God’s Own Country, written and directed by Francis Lee, is at times lonely; it is at times beautiful, but it is at all times honest. I at first didn’t find myself that pulled in by the film; the main character made me a little standoffish. But as it progressed and the true beauty and fulfilment of the film came to me, I became utterly surrounded by it. But why was that? What was it about this film that now makes me consider it one of my favourite films of the year so far? Well, let’s find out in my review.

Due to his Father, Martin Saxby – played by Ian Hart – being too sick to help on the farm anymore, Johnny Saxby – played by Josh O’Connor – is soon joined by Gheorghe Ionescu – played by Alec Secareanu – to help out. At first, Johnny is not fond of having him around, but what starts off as a hostile relationship, soon begins to evolve into something much deeper and more intimate, as Johnny and Gheorghe fall for one another. However, the rural area might not be the most accepting place for their relationship, nor may the two of them be as compatible as they seem to think.

This film is its two lead characters and their story. Beginning with Johnny, the film does a great job of bringing us into his life; his environment, and the closed off loneliness that controls him. It is an absolutely stellar performance by Josh O’Connor who holds much of the film up by himself, though there are two wonderful supporting performances from Ian Jones (Deidre Saxby, Johnny’s Mother) and Ian Hart (Martin Saxby, Johnny’s Father). They help to expand upon the character of Josh and they also bring their part to the greater story of the film.

As a family, they are not the most inviting. Their home life is one of coldness and distance and it really helps to set up what will become a transformative journey for all – it was one that got me choked up on more than one occasion.

Josh O’Connor’s performance is nuanced in its delivery and its depth. He presents a damaged, lonely, angry individual; one that you at first might struggle to like. But as the film progresses, you learn of why he is like this and you want nothing more but to see him either escape or find a morsel of happiness, and there is only one person who can seemingly help him do that…

Gheorghe Ionescu (Alec Secareanu) is the other piece to this stunning film. He brings a much different vibe to the film. He is someone of control and knowledge; a person who creates an almost comforting level of security to the experience. We don’t learn as much about Gheorghe and his past, as the film is first and foremost, Johnny’s story, and beyond that it is the transformative effect that Gheorghe has on it – and it is quite the effect. Alec Secareanu’s performance of the character is one that supports what is needed for the character. He brings this new presence to the film and he is able to alter the tone of a scene by simply being there (saying nothing) which is a powerful thing for an actor to be able to do – especially within a film as intimate as this one.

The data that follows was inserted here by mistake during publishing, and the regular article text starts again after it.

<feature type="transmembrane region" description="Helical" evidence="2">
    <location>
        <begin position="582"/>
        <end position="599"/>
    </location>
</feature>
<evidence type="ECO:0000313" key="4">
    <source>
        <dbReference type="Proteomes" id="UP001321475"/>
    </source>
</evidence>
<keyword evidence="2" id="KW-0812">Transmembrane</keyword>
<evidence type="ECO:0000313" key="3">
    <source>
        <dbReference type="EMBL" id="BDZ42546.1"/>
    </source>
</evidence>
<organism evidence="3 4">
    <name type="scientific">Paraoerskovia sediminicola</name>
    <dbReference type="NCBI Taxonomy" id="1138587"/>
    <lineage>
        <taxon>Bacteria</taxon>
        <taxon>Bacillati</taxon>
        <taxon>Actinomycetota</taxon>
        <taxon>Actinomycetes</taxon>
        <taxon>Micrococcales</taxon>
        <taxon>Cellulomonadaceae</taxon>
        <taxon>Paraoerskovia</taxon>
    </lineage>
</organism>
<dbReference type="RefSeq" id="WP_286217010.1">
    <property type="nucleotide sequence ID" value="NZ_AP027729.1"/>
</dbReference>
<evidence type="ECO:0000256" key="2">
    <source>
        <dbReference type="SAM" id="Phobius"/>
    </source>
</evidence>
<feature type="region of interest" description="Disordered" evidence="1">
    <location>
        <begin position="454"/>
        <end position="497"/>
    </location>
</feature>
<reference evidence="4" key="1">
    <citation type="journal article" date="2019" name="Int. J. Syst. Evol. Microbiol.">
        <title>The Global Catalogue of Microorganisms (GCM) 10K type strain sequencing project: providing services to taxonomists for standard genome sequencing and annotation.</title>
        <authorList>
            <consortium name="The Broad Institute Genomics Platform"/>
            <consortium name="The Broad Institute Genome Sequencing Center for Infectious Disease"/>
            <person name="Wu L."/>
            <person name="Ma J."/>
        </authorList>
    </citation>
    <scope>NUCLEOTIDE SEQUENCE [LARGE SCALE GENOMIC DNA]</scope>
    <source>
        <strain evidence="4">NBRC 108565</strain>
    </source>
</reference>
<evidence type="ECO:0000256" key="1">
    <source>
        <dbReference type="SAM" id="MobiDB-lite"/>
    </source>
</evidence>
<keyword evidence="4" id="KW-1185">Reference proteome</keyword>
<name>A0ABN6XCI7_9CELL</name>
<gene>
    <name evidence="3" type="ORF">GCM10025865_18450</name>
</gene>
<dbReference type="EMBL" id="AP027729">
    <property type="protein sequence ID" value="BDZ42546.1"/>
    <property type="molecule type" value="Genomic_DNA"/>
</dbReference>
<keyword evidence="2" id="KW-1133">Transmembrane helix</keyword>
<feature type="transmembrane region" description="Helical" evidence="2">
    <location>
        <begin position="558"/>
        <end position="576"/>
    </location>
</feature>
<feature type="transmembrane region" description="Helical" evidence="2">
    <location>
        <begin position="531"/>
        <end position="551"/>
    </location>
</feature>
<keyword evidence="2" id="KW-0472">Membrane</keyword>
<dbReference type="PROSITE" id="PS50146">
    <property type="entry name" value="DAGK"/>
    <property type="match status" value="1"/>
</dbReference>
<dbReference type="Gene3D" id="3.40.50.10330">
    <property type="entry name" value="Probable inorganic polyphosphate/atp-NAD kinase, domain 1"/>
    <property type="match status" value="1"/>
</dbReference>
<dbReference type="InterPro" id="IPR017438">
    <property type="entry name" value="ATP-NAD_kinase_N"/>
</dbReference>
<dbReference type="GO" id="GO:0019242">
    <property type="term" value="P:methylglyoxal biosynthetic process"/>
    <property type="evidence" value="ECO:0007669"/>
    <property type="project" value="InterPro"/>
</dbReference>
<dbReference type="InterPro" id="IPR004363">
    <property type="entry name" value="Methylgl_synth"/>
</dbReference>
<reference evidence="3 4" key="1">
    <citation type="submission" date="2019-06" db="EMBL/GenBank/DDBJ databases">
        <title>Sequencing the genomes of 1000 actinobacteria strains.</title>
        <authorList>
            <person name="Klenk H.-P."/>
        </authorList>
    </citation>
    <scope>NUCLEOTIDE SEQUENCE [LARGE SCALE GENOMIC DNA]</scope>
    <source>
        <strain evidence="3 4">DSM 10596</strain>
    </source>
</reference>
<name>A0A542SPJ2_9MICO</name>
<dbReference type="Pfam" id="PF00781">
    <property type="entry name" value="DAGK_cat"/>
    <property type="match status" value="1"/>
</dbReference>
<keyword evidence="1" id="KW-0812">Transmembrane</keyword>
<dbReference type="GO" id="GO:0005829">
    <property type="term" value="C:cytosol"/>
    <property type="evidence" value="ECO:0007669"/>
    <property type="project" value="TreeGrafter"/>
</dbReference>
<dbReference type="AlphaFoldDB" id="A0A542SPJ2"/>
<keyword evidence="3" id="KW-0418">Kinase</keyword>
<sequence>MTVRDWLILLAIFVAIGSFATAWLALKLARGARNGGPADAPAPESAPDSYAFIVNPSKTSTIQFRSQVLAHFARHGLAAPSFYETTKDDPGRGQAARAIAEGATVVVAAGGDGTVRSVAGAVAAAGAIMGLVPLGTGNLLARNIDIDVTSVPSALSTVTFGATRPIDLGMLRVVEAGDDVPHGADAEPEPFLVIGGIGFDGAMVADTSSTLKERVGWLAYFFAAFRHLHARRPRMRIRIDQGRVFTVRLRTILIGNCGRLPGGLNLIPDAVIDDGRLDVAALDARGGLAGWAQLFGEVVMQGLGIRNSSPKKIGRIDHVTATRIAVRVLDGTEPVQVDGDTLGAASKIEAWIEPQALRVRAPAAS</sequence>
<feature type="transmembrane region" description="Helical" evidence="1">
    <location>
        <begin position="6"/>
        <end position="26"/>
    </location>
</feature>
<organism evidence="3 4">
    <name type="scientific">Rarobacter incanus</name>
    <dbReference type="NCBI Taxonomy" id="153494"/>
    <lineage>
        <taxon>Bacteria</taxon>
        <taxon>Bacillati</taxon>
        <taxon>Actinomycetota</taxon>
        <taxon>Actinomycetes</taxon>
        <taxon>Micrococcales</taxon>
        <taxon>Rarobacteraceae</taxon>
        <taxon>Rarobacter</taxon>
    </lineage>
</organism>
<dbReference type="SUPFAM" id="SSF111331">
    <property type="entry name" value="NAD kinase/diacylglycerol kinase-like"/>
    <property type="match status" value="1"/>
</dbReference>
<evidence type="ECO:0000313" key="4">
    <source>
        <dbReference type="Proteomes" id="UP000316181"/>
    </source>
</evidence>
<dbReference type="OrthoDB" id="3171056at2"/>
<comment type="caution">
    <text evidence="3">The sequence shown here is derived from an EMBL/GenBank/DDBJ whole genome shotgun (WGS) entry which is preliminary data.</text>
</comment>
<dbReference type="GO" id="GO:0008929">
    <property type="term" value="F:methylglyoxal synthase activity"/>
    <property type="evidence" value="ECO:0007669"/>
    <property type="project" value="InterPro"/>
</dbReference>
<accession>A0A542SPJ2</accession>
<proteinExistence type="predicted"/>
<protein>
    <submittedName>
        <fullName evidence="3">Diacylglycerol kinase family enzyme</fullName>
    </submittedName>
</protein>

So, both characters grow, but Johnny more so. It was a growth – an evolution that by the end, completely overwhelmed me. I was sitting there in my seat, and inside my head was screaming out for the character to do the right thing; to fix things. I was completely invested in Johnny and Gheorghe’s relationship and it became something I was consumed by. If you stay with this film (which, why wouldn’t you) it really rewards you for spending so much time with them; investing in their story.

What I found to be one of the most striking aspects of this film and its ability to hold every bit of my focus, was how much of it was delivered through a controlling silence. Multiple scenes can go by without a word being spoken; without a song laying in the background of the moment. It was purely the actors, the landscape and the quiet that existed between the two of them. It’s one of the reasons the film feels so intimate and so magnetising. It’s as if it is just you and the characters and no one else, which in turn is why I think I made such a strong connection to this film. I felt like I was a part of their journey. That’s powerful – especially in the context of this film.

God’s Own Country is a beautiful, impactful, crushing film – it truly takes you upon a marathon of emotions and feelings. For an experience that is so quiet and reflective, it is a loud, bold first outing for director Francis Lee. I was at no point ready for how overwhelming and how special, God’s Own Country was going to be, but it was absolutely worth it. Two men, falling in love, while working on a rural farm, had more depth and more beauty to it than most of the films I’ve seen this year.

I am absolutely recommending God’s Own Country. I walked out of the cinema knowing that this was one of my favourite films, I had seen this year. It says more, it does more and it accomplished more than I ever expected, and the best way I can descried it, is beautiful.

I would love to know what you thought of the film and my review. So please leave any feedback, opinions etc. in the comments section down below. I would also appreciate it if you could give both my blog a follow and my Twitter – @GavinsRamblings – as it might help more people find this site. I’ll leave you by simply saying thank you and that I hope you have a wonderful day.

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